Buying a Boat | Shelter Insurance®

Keep Yourself Anchored When Buying a Boat


Buying a boat is a lot like buying a car. It's a big expense, so you have to do your homework. First you have to decide what kind of boat you want. Then you have to determine what you're willing to spend, which will help you determine if you want to buy new or used.

How You Want to Hit the Waves
You might already know what kind of boat you want. If not, start by determining if you want to use it for cruising, fishing or watersports.

Once you know what type of boat you want, you'll need to determine the size in feet. The size you choose will largely be determined by how many passengers you think you'll have with you at any given time. Keep in mind that the bigger your boat is, the more flexibility you'll have with it in the future; but you won't be able to take it on a trailer if it's longer than 26 feet.

Next, decide on the size of the motor. The size of motor you need depends on what you are using your boat for as well as the size of the boat itself. If you're just using it for fishing, you won't need as much horsepower as you will if you're pulling skiers or have a larger boat.

New or Used?
That is really a matter of personal preference. Similar to buying a new or used car, there are pros and cons. Unlike a new car, a new boat won't lose as much value as quickly after you buy it, but as with any large purchase, you want to make sure you don't overpay for your vessel. After all, you don't want to find out you are under water if you need to sell it.

Whatever you decide, you should price new boats first. That way, if you decide to buy used, you'll know what a fair price is for the model you want. You can also check NADA, Kelly Blue Book and ABOS Marine Blue Book. And don't rush your decision—take your time, do research and shop around.

What to Look for in a Used Boat
When you think you've found a used boat you're interested in, check to see how well it was cared for. Little or no maintenance could translate to engine issues or other problems. Don't forget to check for these signs of trouble:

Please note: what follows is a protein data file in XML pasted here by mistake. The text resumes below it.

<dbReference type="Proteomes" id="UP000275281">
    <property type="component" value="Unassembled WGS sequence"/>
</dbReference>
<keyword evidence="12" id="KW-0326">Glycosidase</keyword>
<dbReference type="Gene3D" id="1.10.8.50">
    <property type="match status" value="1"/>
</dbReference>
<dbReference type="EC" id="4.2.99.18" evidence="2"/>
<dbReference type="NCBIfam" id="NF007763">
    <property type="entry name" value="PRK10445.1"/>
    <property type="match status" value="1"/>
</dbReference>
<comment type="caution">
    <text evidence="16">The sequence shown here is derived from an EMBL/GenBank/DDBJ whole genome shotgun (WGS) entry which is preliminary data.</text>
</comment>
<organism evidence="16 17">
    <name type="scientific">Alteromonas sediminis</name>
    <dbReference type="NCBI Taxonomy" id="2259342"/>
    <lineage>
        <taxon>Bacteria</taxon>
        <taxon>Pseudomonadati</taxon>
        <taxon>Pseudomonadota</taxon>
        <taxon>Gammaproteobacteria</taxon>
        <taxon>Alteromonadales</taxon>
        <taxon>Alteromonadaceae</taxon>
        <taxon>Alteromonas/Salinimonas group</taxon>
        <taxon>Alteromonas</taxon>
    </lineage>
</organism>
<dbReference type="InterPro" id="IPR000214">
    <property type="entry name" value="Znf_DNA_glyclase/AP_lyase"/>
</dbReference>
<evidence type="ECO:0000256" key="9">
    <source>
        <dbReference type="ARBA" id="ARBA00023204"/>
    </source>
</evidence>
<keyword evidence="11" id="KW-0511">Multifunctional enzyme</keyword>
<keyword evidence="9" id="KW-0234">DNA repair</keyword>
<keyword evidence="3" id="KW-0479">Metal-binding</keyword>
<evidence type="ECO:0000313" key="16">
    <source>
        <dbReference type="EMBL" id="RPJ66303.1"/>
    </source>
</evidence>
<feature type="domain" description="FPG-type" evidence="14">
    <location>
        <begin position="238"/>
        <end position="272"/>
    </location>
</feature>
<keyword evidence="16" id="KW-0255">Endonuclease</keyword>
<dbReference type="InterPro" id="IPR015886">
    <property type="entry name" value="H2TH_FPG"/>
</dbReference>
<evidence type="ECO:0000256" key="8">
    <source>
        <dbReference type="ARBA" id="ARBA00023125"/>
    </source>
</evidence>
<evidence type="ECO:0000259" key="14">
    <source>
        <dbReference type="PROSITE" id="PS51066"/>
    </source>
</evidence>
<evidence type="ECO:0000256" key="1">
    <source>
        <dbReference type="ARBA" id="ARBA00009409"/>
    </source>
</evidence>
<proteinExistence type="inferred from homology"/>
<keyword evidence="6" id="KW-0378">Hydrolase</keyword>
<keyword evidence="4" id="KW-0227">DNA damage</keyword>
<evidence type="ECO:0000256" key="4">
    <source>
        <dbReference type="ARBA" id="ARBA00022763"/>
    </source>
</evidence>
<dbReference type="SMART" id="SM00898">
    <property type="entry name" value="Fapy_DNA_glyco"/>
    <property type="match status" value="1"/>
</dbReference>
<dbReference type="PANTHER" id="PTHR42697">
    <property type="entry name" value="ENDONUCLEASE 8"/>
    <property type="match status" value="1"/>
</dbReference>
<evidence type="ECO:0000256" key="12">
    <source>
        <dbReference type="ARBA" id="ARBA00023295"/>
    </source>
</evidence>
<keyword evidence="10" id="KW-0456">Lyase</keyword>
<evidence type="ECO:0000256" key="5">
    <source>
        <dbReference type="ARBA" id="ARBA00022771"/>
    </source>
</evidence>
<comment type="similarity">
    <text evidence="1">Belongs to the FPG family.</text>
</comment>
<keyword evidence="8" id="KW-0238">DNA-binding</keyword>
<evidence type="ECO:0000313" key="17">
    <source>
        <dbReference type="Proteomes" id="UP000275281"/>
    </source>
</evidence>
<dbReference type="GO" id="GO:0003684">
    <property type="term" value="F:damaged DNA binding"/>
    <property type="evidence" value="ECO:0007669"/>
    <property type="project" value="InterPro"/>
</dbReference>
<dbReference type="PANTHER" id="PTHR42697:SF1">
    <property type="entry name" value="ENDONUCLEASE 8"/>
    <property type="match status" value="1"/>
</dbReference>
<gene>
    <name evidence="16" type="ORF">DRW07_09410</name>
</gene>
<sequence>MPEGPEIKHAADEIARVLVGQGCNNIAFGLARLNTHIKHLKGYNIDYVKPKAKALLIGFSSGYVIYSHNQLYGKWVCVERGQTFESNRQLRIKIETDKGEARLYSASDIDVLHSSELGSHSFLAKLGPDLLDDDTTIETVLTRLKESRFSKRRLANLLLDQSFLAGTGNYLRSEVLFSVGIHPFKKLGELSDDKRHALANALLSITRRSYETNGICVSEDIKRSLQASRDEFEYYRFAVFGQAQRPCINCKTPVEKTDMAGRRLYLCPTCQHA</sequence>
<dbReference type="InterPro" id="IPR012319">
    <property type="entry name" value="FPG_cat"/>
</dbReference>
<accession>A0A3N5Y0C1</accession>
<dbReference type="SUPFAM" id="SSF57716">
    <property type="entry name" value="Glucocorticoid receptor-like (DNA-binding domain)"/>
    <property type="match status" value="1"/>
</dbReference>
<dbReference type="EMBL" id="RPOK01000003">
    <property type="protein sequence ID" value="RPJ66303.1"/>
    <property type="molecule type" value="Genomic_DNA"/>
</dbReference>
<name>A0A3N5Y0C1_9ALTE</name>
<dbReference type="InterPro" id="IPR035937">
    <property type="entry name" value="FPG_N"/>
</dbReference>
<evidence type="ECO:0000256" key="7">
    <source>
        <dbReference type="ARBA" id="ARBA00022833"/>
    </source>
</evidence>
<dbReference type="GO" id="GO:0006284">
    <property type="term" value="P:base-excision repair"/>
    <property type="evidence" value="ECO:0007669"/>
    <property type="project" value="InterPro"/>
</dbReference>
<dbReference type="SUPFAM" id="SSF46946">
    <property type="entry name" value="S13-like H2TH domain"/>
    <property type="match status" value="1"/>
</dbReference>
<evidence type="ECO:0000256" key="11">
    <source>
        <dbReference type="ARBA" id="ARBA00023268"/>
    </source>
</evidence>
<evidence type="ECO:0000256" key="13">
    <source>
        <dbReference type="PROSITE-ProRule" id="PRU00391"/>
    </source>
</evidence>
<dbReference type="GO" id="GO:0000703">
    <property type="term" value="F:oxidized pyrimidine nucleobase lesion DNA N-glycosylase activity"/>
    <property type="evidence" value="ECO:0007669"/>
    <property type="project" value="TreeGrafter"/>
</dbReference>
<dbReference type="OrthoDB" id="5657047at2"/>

• Cracked or blistered fiberglass or signs of repair
  • Scrapes or damage to the bottom of the boat
  • Cracks in the hull
  • Musty odors inside the boat
  • An uneven floor

All of these are signs that the boat has either been in an accident or that it needs repairs of some sort. Also, if the boat is in saltwater, ask if the saltwater was washed off after each use.

If the exterior and interior look good, inspect the trailer:

  • Do all the lights work correctly?
  • Are the tires in good condition?
  • Is it rusting anywhere?

Finally, check the motor, battery and gas tank:

  • Is the propeller in good condition with no nicks?
  • Is the bilge clean with no signs of oil leakage?
  • Are the belts and wires in good condition?
  • Are the hoses all connected tightly?
  • Is the oil clean or does it look like a chocolate milkshake? (According to, this could be a sign that water is in the oil.)

At this point, if you are satisfied with the boat, ask to take it for a test ride. Simply listening to the motor when it's not in the water won't give you an idea of how it will run when you take it out in the water.

Whether you buy new or used, and make sure you get the proper boat insurance coverage. It's also a good idea to take a boat safety course, and keep your boat stocked with the appropriate safety equipment. When you've done all that, you're ready to enjoy a great summer on the water!